Why more women are supporting lingerie startups

When Simona Goldin, founder of lingerie startup Bandit, recently fitted a model with
one of the company’s plus-size-friendly bras on a photo shoot, the woman burst into

“She was 30 years old and realized in that moment she had never had a bra that
actually fit,” she said.”That is a common reaction we get. A lot of women go through
their entire lives thinking being uncomfortable is just the way it’s supposed to

Bandit, which caters to women who wear large bra sizes, is one of a number of
startups that has emerged in recent years to disrupt the lingerie industry. It joins
the ranks of others working to bring bra-making into the digital age with algorithms
and subscription models, including AdoreMe, ThirdLove, and True&Co, which was sold
to Calvin Klein owner Phillips Van Heusen PVH, +1.63% in March.

There has been a shift in demand in recent years for more accurate sizing and a more
modern experience than that of the traditional department store fitting room,
according to Orit Hashay, the founder of lingerie retailer Brayola. The startup
surveys women on their favorite bra and then uses an algorithm to translate the size
and fit to other brands.”Technology and innovation have reshaped the bra shopping
journey and experience, and the bra industry is being turned upside down,” she said.

The explosion in brands is making a dent on the industry: Women’s bras and underwear
sales reached $12.4 billion in 2016, up 30% from $9.5 billion in 2009, according to
industry-research group Euromonitor. Meanwhile, legacy brands have taken a hit. L
Brands Inc., the parent company to Victoria’s Secret, announced the last 12 weeks of
sales were $2.76 billion, down from $2.89 billion the same time last year. Analysts
attributed the dip in profits in part to a shift in consumers preferring cheaper and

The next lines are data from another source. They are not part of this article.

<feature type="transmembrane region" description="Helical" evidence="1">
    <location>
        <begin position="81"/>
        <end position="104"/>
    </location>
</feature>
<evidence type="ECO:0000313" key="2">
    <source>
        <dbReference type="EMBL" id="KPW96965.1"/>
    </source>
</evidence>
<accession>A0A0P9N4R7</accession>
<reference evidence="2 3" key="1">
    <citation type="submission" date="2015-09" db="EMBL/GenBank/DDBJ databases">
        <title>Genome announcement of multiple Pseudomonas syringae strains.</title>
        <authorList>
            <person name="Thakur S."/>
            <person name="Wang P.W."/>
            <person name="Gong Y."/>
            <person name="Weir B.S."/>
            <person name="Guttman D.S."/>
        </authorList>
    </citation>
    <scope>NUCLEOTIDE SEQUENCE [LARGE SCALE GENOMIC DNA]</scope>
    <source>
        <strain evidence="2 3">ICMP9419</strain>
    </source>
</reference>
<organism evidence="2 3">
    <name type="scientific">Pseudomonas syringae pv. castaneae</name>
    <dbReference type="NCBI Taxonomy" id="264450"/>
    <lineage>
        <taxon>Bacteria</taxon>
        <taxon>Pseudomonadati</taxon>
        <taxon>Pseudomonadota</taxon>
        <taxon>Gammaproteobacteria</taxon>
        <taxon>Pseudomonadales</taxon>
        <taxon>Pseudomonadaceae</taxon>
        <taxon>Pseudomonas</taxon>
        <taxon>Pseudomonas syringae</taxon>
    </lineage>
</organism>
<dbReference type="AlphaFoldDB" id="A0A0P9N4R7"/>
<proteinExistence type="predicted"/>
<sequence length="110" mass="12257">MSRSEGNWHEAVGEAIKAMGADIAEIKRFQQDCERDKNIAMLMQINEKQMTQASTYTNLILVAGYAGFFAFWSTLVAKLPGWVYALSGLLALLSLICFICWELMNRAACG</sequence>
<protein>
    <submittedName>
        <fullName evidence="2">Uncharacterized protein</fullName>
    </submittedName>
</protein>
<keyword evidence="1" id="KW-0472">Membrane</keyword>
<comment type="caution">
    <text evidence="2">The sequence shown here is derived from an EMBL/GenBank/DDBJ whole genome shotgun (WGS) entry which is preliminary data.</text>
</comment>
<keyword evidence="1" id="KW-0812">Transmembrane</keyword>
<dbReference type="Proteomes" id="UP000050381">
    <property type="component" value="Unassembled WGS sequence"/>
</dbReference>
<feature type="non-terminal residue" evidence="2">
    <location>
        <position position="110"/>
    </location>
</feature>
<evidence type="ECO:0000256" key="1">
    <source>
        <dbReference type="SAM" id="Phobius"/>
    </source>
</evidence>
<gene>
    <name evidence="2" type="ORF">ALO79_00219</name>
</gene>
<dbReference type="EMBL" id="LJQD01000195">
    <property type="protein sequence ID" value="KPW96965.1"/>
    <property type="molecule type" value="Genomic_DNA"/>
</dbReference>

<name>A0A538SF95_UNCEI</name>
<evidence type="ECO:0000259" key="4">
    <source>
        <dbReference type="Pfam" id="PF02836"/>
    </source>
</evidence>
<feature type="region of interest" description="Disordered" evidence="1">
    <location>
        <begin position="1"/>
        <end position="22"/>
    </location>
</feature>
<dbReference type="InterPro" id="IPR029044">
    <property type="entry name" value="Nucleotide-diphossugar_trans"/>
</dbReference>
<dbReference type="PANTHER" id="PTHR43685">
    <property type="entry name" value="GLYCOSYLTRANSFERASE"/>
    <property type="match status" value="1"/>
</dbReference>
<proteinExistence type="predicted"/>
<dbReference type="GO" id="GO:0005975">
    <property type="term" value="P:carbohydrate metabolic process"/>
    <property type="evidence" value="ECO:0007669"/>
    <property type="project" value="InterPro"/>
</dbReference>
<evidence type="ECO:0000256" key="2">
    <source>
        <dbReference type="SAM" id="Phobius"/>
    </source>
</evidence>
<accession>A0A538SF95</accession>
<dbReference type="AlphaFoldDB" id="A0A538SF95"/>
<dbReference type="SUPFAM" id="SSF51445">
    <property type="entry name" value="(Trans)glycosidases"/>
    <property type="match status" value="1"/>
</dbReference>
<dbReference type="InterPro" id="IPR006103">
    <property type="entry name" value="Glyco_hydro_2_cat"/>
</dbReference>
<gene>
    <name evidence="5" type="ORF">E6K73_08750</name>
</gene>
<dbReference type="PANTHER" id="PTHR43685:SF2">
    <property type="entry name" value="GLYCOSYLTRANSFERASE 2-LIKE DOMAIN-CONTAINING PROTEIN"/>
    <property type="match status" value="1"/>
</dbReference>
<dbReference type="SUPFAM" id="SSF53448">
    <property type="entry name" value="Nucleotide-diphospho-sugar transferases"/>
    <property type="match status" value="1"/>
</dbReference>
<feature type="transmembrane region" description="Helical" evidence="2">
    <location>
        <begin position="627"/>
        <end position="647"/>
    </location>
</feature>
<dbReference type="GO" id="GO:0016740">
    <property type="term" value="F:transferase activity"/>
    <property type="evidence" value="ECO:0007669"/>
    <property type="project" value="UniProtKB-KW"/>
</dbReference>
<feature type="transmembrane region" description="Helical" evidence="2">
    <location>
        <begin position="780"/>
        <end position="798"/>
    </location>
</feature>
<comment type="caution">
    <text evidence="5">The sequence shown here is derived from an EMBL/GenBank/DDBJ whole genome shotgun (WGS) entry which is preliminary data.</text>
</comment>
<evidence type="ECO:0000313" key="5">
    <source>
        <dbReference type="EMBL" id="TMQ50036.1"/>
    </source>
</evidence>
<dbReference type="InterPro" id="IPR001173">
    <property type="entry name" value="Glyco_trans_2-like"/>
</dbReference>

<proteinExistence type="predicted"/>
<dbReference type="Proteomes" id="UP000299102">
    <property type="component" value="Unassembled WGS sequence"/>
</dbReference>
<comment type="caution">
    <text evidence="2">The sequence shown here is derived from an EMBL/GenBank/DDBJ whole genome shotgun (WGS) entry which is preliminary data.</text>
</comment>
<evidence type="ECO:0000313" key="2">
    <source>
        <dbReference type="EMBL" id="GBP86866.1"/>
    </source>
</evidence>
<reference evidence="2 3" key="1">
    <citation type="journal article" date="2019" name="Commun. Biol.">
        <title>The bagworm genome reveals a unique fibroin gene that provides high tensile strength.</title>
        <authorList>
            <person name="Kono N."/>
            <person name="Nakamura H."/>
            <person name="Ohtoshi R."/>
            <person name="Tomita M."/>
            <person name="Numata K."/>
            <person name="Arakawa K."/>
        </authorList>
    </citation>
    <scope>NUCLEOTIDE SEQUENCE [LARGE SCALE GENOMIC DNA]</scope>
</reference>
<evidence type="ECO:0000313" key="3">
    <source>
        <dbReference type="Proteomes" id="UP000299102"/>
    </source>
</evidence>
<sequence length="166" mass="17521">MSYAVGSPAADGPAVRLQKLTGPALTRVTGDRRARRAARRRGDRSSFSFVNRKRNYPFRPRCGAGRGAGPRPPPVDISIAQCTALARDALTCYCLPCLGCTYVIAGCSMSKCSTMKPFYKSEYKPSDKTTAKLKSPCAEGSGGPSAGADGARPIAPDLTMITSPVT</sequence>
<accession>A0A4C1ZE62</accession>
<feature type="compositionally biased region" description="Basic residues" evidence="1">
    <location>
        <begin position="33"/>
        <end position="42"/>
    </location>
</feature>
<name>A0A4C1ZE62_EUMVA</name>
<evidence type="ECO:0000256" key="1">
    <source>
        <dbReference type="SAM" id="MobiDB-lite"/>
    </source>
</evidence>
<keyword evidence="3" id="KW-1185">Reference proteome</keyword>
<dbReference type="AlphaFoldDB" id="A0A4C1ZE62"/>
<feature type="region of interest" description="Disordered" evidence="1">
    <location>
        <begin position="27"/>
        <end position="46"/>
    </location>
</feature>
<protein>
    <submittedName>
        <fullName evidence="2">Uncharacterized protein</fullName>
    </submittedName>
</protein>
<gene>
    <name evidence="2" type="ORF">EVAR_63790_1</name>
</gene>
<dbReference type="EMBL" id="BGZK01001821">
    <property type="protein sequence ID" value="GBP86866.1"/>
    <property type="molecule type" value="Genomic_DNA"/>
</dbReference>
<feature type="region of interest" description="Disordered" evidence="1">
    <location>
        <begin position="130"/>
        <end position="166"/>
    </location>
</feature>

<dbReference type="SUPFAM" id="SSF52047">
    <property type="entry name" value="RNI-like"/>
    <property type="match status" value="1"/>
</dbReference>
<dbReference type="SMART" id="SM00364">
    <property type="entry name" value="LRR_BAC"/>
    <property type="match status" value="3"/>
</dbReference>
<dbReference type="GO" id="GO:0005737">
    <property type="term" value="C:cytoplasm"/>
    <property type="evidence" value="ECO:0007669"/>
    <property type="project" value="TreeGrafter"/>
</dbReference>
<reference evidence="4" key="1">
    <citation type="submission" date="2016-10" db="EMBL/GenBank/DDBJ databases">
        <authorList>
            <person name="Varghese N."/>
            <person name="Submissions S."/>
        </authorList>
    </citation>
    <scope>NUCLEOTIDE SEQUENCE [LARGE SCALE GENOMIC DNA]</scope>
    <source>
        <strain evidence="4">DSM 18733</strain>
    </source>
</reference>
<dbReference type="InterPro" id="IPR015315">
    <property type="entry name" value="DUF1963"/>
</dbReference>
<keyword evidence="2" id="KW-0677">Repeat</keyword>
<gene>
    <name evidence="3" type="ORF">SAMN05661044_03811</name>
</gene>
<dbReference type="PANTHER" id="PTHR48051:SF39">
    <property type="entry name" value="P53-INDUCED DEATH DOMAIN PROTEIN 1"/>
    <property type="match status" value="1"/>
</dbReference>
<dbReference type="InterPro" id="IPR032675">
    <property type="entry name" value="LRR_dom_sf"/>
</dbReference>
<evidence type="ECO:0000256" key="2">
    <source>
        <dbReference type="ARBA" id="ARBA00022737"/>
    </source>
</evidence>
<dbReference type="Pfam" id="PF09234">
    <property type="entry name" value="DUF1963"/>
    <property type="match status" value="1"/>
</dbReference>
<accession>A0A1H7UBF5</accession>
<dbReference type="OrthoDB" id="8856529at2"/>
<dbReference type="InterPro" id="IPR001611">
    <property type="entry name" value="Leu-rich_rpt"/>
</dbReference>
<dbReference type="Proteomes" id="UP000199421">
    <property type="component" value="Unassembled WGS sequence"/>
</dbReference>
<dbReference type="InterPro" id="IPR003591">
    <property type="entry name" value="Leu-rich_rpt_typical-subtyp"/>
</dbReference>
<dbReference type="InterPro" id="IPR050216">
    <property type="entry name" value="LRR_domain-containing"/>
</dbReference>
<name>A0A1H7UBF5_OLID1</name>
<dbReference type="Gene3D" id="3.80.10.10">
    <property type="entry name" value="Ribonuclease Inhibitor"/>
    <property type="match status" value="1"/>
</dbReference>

less-padded bralettes. Victoria’s Secret did not reply to request for comment.

Companies like American Eagle Outfitters Inc. AEO, +1.70% and Urban Outfitters Inc
URBN, -2.96% have done more to successfully include the style in their offerings,
according to Marlene Marchewka, founder of brand consultancy Fa├žon Consulting. She
said Aerie, American Eagle’s lingerie brand, has always gone for more natural,
unlined styles compared to the sexy push-up bras offered by Victoria’s Secret.

Shopping for a bra can be”stressful and intimidating,” especially for a plus-sized
woman, Hashay said. With 67% of American women now considered”plus size” by industry
standards, companies such as Nike and H&M that treat plus-size as the norm have
received praise from women’s magazines as a result. (Victoria’s Secret has been
criticized in the past for not offering sizes above XL (size 16) or DDD bra).

Michelle Lam of True&Co said the company collects 140 data points about each woman
through its quiz, which 6 million people have now taken. For instance, it asks
questions about the fit of customers’ existing bras (whether their shoulder straps
are slipping off or too tight, breast shape, and brand of favorite bra). Then it
uses an algorithm to find the best fit of the dozens of styles it offers.

“It resonates with everyone because we all have insecurities, and lingerie is the
bare bones of who we are when we are basically naked,” she said.”It’s not an easy
task to sell something like that – it’s not just about the product, it’s about the

Enomi Wessman

Hi, Enomi from Los Angeles is here! I'd love to share my thoughts about fashion here! Contact me anytime if you want cooperation!

Leave a Reply

Your email address will not be published. Required fields are marked *

Back To Top